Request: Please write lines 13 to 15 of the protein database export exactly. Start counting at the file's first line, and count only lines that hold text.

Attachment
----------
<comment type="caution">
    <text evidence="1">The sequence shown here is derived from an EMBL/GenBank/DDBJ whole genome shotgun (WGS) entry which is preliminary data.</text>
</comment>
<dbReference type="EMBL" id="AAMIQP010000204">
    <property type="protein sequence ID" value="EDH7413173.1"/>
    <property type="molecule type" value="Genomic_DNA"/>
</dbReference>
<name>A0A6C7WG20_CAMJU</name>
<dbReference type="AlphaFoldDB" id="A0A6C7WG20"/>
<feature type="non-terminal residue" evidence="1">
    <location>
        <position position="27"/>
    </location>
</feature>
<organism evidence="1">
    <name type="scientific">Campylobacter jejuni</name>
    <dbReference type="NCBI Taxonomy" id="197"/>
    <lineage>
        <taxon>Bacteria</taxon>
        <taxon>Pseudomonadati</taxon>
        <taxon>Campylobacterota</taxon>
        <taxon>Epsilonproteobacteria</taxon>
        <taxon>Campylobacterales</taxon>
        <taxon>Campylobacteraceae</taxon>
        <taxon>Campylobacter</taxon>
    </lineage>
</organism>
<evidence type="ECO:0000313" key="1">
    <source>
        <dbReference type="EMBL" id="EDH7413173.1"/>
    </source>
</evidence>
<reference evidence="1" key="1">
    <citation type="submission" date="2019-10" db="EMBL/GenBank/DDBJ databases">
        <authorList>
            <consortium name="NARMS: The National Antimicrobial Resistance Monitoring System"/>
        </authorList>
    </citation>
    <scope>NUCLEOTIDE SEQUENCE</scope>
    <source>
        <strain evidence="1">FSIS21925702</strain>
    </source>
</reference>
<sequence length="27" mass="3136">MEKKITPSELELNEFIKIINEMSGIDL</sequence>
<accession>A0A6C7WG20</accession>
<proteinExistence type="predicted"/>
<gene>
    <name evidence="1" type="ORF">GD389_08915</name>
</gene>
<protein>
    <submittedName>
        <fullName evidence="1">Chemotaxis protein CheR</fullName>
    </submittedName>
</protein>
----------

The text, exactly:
    </location>
</feature>
<organism evidence="1">